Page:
Passing cars to generate energy for new UK supermarket

Passing cars
"Kinetic Road Plates" are expected to generate 30 kW per hour, enough to power the store's checkouts. Credit: J Sainsbury plc.

A new grocery store in the UK opening today will generate energy every time a customer drives into the parking lot. Sainsbury's, located in Gloucester, is the first European store to feature "Kinetic Road Plates" - thin, flexible plates that capture energy as cars drive over them.

The system is expected to produce about 30 kW of energy per hour, which is more than enough energy to power the store's checkouts. As designer Peter Hughes of Highway Energy Systems explains, as a vehicle passes over the plates, the plates are pushed down by the weight of the vehicle. The pushed plates create rocking motions under the road's surface that turn generators, which is redirected back to the store. Drivers feel no disturbance when driving over the rounded-edge plates, and the system does not affect vehicles' .

"This is revolutionary, not only are we the first to use such cutting-edge technology with our shoppers, but customers can now play a very active role in helping to make their local shop greener, without extra effort or cost," said Alison Austin, Sainsbury's environment manager. "We want to continue offering great value but we also want to make the weekly shop sustainable. Using amazing technology like this helps us reduce our use of carbon and makes Sainsbury's a leading energy-efficient business."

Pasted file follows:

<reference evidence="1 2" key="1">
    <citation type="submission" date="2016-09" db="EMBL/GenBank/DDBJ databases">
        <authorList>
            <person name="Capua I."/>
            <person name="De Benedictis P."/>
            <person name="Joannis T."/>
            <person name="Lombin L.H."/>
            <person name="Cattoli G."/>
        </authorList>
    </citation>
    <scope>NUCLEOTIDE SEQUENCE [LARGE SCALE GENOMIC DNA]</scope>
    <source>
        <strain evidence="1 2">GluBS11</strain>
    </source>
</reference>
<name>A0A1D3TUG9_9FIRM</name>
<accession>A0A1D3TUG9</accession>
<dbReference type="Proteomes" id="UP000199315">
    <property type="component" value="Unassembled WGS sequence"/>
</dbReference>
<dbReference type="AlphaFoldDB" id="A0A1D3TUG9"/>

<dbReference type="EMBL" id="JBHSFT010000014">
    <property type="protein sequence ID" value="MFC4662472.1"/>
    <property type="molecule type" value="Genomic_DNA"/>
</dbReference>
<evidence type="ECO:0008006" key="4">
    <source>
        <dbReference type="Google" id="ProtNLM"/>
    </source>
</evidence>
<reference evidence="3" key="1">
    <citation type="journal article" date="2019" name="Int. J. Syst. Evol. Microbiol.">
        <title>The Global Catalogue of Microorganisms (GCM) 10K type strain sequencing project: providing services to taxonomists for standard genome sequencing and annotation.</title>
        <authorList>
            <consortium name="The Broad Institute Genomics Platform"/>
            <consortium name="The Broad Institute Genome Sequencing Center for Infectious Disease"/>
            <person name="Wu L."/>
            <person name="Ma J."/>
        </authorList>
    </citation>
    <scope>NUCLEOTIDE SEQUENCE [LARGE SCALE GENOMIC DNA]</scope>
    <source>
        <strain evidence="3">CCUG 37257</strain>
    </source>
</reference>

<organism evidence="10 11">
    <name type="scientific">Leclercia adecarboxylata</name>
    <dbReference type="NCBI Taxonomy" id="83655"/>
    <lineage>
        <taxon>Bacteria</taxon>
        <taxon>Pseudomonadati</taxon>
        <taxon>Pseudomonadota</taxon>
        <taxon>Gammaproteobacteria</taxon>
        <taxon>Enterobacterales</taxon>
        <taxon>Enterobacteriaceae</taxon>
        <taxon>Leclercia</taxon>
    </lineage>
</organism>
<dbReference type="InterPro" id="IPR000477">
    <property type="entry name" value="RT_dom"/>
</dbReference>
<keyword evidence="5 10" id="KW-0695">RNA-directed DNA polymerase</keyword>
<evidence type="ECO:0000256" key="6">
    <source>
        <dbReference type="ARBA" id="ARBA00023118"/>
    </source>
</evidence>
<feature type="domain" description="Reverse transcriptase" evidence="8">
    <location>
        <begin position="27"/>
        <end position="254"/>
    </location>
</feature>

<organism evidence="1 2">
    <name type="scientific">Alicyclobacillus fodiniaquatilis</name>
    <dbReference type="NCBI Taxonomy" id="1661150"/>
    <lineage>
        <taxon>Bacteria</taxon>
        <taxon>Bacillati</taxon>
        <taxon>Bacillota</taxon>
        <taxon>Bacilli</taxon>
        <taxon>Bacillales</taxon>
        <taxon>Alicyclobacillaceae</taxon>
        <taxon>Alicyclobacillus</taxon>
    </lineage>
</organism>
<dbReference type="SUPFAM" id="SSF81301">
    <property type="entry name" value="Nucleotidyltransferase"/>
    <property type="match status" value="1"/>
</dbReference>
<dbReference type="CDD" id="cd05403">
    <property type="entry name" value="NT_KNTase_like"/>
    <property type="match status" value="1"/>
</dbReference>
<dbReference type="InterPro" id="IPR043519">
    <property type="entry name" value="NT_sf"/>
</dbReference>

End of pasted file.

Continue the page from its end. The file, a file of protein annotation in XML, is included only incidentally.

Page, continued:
The kinetic road plates are one of many energy-saving measures at the new Sainsbury's store. Other environmental features include harvesting rainwater to flush toilets, to heat up to 100% of the store's hot water during the summer, floor-to-ceiling windows and sun pipes in the roof to maximize natural light, automatic dimmers for electric lights, and retrieving cold air from refrigerators to keep the checkout area cool.

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Citation: Passing cars to generate energy for new UK supermarket (2009, June 17) retrieved 23 July 2024 from
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